Pokémon Diamond and Pearl Remakes coming to Nintendo Switch later this year

Pokémon Brilliant Diamond and Shining Pearl
(Image credit: The Pokémon Company/Nintendo)

Nintendo has announced Pokémon Brilliant Diamond and Shining Pearl remakes, returning players to the Sinnoh region after 14 years. 

As the names suggests, the games are remakes of 2007's Pokémon Diamond and Pearl, which came out on the Nintendo DS. The new games will launch in late 2021 for the Nintendo Switch.

"The original games have been faithfully reproduced and colorfully revitalized for Nintendo Switch," per a press release (opens in new tab) from the Pokémon Company. "The sense of scale of the towns and routes has been carefully preserved, and fans who played the original games will recognize many familiar places. These games are updated with the easy-to-understand, player-friendly conveniences introduced in recent Pokémon core series video games, in addition to up-close-and-personal Pokémon battle scenes."

This remake is not being made by usual Pokémon developer Game Freak, but instead ILCA (opens in new tab), a studio that's assisted in developing titles such as Code Vein, NieR: Automata, Yakuza 0 and Metal Gear Rising: Revengeance. Junichi Masuda of the Pokémon Company will still direct the remakes, however. He previously directed 2018's Let's Go, Pikachu! and Let's Go, Eevee!, and was a producer on 2019's Sword and Shield.

The trailer for Brilliant Diamond and Shining Pearl suggests two games that won't veer far from the originals. Apart from the added graphical horsepower of the Nintendo Switch over the Nintendo DS, the games look to be running on the same engine as Sword and Shield.

The Pokémon games have also arguably started to grow stale for longtime players. While the series continues to sell tremendously well, with Sword and Shield pushing over 20 million units (opens in new tab), longtime fans find little challenge now. Granted, the Pokémon games are geared toward a younger audience, which may be experiencing turn-based RPGs for the first time. Masuda could opt to add a "challenge mode," a feature which has not been implemented since 2012's Black and White 2, to give veteran players a meatier experience.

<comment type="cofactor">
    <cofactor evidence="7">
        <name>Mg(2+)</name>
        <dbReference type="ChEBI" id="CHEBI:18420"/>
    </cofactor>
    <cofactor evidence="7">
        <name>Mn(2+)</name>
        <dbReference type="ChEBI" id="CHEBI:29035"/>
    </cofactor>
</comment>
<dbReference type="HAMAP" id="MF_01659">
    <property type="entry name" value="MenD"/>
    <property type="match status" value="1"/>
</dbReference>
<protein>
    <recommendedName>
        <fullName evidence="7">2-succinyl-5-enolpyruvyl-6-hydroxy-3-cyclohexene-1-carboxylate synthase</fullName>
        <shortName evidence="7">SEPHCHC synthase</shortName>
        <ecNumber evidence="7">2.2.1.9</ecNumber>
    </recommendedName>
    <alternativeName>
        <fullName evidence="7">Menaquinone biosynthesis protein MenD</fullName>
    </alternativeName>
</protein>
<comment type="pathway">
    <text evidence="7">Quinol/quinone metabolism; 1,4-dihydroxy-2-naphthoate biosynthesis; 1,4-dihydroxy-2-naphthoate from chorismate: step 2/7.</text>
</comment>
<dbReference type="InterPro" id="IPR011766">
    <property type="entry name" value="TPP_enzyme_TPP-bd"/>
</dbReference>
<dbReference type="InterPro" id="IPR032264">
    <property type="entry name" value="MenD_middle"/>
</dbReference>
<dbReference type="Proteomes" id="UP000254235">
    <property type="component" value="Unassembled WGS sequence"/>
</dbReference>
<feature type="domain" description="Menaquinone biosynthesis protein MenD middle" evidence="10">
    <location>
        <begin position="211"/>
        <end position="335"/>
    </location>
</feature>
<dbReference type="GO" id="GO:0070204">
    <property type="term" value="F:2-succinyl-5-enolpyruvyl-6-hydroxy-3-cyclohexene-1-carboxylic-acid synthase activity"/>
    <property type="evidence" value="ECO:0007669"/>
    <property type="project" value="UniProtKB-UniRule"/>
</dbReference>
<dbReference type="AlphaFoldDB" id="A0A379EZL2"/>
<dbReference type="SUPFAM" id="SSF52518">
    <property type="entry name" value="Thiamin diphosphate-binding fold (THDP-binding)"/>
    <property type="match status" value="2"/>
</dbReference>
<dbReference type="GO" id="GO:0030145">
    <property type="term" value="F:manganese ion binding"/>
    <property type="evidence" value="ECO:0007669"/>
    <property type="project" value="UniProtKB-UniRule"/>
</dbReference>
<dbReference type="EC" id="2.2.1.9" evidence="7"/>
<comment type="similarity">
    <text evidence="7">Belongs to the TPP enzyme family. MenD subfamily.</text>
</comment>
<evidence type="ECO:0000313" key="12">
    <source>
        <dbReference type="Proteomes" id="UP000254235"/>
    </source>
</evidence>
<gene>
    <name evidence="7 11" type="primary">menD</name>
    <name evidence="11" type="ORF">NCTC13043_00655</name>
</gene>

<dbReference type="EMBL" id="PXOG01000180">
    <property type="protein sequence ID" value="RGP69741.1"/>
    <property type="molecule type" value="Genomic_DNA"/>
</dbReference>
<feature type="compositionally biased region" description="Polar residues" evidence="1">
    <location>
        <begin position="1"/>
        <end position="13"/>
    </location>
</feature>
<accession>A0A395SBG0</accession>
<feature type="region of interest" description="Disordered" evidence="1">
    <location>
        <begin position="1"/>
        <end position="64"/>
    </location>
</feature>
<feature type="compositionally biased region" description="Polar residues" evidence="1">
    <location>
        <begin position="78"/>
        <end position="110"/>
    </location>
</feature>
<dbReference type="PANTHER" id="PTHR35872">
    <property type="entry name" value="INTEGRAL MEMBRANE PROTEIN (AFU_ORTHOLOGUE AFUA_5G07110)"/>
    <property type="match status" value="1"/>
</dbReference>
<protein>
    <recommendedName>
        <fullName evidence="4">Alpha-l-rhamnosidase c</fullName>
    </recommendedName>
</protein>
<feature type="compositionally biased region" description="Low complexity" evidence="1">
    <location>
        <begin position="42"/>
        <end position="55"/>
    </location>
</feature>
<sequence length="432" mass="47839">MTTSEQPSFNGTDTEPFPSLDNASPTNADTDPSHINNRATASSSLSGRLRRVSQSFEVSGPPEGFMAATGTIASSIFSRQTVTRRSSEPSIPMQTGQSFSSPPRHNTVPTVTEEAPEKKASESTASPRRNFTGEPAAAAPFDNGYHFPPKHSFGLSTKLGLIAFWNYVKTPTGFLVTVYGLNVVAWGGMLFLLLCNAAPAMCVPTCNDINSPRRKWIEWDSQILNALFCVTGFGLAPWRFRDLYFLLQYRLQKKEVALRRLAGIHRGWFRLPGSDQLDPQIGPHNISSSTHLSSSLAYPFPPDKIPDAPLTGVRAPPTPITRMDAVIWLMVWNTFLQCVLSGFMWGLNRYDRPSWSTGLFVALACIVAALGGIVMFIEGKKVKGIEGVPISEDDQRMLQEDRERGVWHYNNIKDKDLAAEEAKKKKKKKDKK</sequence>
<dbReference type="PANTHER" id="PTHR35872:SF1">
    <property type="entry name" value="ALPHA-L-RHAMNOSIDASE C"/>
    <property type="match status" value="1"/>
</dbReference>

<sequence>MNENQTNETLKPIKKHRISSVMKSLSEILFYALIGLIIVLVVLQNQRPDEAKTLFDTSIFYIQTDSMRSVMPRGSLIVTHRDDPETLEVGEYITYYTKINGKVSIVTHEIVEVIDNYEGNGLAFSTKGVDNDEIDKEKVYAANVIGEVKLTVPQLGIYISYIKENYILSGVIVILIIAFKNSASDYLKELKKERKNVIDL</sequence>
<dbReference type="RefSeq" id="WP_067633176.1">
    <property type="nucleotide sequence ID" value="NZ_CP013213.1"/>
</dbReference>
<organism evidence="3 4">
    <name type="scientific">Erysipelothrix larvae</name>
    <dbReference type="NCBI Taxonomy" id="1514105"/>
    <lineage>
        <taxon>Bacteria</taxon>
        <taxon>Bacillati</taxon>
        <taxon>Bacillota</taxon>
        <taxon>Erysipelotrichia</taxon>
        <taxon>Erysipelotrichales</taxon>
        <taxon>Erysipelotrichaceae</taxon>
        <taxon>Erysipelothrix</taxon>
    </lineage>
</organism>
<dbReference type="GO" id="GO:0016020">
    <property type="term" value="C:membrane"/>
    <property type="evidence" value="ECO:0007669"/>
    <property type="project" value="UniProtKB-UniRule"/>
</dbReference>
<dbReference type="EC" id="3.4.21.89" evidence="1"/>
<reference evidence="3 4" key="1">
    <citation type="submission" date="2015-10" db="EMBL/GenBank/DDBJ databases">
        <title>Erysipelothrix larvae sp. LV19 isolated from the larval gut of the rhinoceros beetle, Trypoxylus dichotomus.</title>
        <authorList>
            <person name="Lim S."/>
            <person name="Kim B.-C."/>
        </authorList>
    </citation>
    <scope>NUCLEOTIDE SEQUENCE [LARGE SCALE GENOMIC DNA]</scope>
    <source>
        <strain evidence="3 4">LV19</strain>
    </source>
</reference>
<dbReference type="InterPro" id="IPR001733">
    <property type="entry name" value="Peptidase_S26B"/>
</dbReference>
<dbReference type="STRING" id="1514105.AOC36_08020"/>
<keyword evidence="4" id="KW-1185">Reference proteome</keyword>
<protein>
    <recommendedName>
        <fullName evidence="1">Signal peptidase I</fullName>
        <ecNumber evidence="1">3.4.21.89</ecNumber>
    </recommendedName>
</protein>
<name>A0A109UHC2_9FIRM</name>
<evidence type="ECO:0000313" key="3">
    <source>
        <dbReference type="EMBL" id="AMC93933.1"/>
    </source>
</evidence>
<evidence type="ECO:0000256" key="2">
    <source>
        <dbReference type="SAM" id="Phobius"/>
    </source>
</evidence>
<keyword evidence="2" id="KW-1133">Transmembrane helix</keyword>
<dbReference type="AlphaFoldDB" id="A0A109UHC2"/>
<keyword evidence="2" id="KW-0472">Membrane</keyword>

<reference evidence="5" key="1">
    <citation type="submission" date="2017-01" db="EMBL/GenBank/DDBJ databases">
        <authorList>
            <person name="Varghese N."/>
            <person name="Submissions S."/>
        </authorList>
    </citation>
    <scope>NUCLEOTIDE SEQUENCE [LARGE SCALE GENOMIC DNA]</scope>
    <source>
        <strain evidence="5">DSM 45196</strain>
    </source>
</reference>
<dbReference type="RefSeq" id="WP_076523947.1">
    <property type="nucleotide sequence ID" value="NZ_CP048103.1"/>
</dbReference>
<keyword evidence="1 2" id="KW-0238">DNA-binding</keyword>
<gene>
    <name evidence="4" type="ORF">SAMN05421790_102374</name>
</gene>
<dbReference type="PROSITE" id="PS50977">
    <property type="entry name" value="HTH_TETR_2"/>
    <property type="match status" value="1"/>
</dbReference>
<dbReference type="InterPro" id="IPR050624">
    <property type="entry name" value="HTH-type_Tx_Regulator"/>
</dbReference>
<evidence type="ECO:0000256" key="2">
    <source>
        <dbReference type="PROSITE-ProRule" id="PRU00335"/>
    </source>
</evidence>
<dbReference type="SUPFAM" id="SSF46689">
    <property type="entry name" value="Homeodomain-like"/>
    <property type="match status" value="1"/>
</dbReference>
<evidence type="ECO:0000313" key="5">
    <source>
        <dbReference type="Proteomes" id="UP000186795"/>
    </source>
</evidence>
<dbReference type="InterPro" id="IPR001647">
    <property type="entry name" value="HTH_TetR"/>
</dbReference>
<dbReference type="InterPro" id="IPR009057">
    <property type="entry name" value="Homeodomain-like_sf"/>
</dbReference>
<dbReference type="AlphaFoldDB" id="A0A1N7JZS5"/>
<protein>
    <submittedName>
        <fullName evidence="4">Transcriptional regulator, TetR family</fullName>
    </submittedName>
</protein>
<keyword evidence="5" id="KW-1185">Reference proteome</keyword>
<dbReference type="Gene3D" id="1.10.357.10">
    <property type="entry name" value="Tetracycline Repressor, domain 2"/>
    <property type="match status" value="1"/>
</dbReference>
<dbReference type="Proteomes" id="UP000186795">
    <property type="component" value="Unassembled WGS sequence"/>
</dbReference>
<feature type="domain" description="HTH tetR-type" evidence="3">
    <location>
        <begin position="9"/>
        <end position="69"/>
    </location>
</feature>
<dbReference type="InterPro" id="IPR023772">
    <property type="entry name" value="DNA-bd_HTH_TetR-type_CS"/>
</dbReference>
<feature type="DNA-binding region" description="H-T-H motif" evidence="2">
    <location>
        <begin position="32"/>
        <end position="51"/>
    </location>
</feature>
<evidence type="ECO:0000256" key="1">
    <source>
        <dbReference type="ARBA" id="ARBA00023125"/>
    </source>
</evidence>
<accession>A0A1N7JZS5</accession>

Pokémon Legends Arceus, a new open-world Pokémon game

Along with Brilliant Diamond and Shining Pearl, The Pokémon Company also announced Pokémon Legends Arceus: a new open-world game that looks to remix the standard Pokémon formula. The game will also take place in the Sinnoh region, but "long before the setting for Pokémon Diamond and Pokémon Pearl was established." According to a leaker on Reddit (opens in new tab), the game will take place in feudal Sinnoh, which some of the feudal Japanese structures in the trailer also seem to suggest. 

(Somehow, Pokéball technology existed at that time. Whether smallpox and measles will also be present remains to be seen.)

From the game's trailer, it looks as if Arceus is very early in development. A lot of graphical polish is missing at the moment, and there were frame rate stutters. But that's to be expected from a game that's more than a year away. Pokémon Legends: Arceus is aiming for an early 2022 release.

New Pokémon Snap

We've also been given an update on New Pokémon Snap, set to launch on April 30. 

From the trailer below, the new game seems to be a natural evolution of the Nintendo 64 original. It's still very much on-rails, meaning that players can't run around, looking to capture that perfect shot. Players will, as in the original game, walk along a predetermined path, and must take photos before Pokémon go out of focus. At least users can edit photos this time around.

Imad is currently Senior Google and Internet Culture reporter for CNET, but until recently was News Editor at Tom's Guide. Hailing from Texas, Imad started his journalism career in 2013 and has amassed bylines with the New York Times, the Washington Post, ESPN, Wired and Men's Health Magazine, among others. Outside of work, you can find him sitting blankly in front of a Word document trying desperately to write the first pages of a new book.